EOA Network Focus: North
By Rory Ridley-Duff, Reader in Co-operative and Social Enterprise at Sheffield Business School
I’m proud to facilitate the EOA North Network, which has a really strong representation of businesses interested in employee ownership (EO) – both those in their first few years since transitioning and wanting to learn more, as well as those who have experience to share.
Sheffield Business School, and my colleagues within it, were instrumental in launching the Network in 2013 and I find it rewarding that my research supervisors and mentors, myself and now my students have all benefitted from researching Employee Owned Businesses (EOBs) since the 1990s. We not only speak to them informally through the Network but also engage with them during our research activities.
There’s a real posse of enthusiasts who drive the Network, some of whom have a distinctly revolutionary mind set. What’s also striking is the variety of EOBs who attend. These range from professional service providers, to mutual/public service spinouts and pioneering manufacturers rooted in the traditions of northern industry.
These include companies such as hi tech manufacturer Gripple, Swann Morton which exports surgical instruments all around the world, and School Trends – the UK’s leading provider of custom made uniforms for schools. I am grateful to School Trends for contributing substantially to my own PhD study on the cultural development and legal structures needed to enable EOBs to practice participatory employee-led governance.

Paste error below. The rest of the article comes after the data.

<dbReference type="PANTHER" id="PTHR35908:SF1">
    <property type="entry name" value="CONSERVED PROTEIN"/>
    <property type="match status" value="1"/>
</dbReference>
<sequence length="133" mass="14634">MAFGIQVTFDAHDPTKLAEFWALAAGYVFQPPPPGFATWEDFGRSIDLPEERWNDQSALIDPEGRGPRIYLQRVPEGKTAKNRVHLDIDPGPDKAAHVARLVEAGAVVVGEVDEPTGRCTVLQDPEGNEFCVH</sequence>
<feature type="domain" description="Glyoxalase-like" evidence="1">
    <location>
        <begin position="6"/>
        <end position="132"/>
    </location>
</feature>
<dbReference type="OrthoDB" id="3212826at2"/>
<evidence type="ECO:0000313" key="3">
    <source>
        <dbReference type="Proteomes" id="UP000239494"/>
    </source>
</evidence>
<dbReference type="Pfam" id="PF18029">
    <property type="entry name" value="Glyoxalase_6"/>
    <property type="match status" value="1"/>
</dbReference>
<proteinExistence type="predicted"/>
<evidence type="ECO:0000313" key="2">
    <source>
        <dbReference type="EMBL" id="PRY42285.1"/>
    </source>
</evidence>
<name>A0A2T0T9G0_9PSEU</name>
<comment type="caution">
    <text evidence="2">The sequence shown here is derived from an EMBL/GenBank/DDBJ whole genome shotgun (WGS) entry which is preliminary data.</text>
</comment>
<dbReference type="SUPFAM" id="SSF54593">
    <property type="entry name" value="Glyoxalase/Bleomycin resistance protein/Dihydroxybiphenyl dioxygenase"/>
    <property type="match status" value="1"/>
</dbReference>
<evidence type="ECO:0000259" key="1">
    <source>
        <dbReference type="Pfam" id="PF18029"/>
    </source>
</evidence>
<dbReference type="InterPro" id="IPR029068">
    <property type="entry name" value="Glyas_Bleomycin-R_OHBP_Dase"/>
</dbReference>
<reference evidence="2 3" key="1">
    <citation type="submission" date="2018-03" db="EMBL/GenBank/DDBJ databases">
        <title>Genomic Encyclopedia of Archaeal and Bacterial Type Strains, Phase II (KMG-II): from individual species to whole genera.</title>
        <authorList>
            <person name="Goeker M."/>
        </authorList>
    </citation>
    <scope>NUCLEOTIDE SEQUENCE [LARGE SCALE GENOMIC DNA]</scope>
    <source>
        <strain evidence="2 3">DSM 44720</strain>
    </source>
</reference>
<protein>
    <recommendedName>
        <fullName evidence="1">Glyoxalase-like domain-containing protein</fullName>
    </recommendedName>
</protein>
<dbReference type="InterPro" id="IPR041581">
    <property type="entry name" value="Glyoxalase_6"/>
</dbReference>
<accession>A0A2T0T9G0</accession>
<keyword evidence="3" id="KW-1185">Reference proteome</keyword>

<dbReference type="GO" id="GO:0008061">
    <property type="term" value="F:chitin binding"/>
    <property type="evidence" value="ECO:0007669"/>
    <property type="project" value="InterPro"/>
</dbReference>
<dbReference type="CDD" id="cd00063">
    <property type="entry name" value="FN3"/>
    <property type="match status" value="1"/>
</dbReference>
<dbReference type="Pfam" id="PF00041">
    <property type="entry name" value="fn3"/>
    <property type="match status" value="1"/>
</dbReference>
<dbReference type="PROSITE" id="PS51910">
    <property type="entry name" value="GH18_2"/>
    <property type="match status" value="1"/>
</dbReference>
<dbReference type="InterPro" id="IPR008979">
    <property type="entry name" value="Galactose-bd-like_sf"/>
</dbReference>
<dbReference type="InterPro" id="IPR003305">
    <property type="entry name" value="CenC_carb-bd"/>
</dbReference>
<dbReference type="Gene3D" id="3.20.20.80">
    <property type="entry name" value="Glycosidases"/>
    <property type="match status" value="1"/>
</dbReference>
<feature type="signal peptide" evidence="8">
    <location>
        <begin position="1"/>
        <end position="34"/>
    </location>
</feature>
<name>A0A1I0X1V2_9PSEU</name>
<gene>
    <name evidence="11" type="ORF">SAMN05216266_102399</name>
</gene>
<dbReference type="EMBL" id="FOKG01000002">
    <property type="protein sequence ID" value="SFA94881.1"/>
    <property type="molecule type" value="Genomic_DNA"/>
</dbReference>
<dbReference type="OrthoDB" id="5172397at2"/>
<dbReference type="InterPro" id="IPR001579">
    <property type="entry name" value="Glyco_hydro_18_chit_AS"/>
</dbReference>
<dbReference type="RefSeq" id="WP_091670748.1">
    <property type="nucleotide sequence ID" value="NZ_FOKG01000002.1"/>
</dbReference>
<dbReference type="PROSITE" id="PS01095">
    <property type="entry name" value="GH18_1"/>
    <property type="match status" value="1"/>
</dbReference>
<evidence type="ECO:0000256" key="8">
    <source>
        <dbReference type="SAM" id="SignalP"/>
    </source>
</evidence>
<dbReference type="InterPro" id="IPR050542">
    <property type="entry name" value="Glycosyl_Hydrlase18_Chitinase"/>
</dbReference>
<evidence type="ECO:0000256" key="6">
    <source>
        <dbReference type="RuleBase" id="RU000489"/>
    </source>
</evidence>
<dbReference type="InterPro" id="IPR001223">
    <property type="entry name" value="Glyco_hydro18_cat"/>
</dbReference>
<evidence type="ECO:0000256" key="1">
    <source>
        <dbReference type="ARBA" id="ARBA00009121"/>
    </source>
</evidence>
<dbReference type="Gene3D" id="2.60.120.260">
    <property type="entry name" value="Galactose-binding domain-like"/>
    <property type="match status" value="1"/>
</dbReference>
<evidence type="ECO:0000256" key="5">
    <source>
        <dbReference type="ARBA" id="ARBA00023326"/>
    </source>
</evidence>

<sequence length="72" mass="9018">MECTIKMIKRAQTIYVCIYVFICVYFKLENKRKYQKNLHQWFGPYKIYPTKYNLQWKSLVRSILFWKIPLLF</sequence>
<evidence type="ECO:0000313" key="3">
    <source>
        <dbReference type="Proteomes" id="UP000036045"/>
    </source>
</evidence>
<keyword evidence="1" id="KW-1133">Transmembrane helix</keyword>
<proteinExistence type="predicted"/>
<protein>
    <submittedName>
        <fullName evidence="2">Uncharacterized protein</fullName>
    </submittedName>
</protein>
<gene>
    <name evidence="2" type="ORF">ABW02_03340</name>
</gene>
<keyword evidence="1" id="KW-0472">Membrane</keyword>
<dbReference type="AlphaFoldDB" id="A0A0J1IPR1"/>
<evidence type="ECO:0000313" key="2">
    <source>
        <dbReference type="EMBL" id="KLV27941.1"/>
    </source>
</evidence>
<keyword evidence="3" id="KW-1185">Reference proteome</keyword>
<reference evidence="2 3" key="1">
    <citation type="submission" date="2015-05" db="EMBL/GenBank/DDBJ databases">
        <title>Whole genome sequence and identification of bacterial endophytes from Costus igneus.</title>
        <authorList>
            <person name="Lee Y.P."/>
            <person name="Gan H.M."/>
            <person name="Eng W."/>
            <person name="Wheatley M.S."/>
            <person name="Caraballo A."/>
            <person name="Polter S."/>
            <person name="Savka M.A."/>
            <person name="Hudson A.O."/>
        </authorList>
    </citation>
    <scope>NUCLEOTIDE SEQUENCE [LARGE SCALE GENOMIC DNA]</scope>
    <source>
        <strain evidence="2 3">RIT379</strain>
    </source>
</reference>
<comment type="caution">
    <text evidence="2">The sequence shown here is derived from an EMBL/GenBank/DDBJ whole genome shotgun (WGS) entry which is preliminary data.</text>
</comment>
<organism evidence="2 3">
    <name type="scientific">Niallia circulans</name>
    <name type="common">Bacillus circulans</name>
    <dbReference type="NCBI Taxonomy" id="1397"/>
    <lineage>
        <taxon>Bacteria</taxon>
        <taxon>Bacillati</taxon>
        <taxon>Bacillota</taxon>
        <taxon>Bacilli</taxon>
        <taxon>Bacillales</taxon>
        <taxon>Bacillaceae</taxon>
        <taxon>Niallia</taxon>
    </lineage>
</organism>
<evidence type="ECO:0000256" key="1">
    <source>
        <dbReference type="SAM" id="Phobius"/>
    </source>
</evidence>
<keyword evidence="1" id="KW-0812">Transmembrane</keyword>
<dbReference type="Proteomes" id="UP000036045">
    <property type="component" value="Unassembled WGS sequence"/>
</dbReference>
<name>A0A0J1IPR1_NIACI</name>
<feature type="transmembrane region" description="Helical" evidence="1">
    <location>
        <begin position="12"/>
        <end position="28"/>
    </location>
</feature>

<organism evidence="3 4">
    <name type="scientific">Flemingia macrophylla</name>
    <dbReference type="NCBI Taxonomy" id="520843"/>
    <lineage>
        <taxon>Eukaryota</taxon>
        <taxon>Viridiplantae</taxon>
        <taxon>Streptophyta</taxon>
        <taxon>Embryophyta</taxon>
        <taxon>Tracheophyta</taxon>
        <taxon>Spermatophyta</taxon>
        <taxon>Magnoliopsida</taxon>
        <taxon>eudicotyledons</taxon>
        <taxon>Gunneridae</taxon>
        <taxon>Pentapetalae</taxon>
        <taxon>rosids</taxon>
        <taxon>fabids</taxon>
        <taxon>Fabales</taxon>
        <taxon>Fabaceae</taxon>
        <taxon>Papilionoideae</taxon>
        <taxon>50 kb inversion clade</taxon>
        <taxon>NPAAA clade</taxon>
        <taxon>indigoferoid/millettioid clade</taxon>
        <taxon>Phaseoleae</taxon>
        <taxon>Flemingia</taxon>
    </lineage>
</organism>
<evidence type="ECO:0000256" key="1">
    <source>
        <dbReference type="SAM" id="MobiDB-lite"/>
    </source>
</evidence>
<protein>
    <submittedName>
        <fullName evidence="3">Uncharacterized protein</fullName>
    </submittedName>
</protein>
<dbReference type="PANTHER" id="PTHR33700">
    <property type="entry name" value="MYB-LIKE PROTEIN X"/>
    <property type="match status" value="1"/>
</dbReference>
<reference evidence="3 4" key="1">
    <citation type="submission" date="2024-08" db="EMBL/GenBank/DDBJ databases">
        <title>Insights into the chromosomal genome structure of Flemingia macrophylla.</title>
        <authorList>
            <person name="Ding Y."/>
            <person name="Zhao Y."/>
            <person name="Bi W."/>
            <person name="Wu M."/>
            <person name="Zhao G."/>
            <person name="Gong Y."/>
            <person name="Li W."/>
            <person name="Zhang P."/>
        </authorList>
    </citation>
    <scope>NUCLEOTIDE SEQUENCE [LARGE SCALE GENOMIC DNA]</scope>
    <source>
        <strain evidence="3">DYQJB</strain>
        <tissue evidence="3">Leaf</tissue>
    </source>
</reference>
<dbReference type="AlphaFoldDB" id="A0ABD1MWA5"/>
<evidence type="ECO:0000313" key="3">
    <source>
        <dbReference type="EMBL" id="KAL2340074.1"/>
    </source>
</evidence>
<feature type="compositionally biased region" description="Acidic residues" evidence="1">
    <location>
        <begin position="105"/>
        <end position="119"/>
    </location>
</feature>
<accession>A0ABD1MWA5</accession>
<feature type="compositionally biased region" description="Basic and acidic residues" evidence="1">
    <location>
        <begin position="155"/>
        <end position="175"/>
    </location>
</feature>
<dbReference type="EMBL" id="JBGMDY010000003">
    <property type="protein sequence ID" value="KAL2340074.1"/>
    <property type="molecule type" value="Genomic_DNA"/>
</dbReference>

The North also has a vibrant social enterprise network that provides good support for mutuals in the region. Five of these feature in the UK’s Top 50 employee-owned companies.
The Network meetings draw people from every sector. Representatives from universities can meet legal professionals, managers and employee representatives from EOBs and those looking to make the transition. In our meetings, the host organisation usually shares some learning from their story of EO. At Sheffield’s Gripple, we had a tour from the very engaged and engaging staff, and at Catalyst Choices in Warrington we were greeted by wheelchair users and their carers dancing to Michael Jackson’s Thriller.
In our Network meetings, we often use Open Space Technology to explore issues after listening to presentations planned by a small steering group. Over the years, I have been struck not only by each host’s story, and issues raised by businesses in the process of transition, but also by the growing passion and inspiration of members who are developing EOBs, and who are gradually realising that EOBs contribute to a movement that brings about creative social change.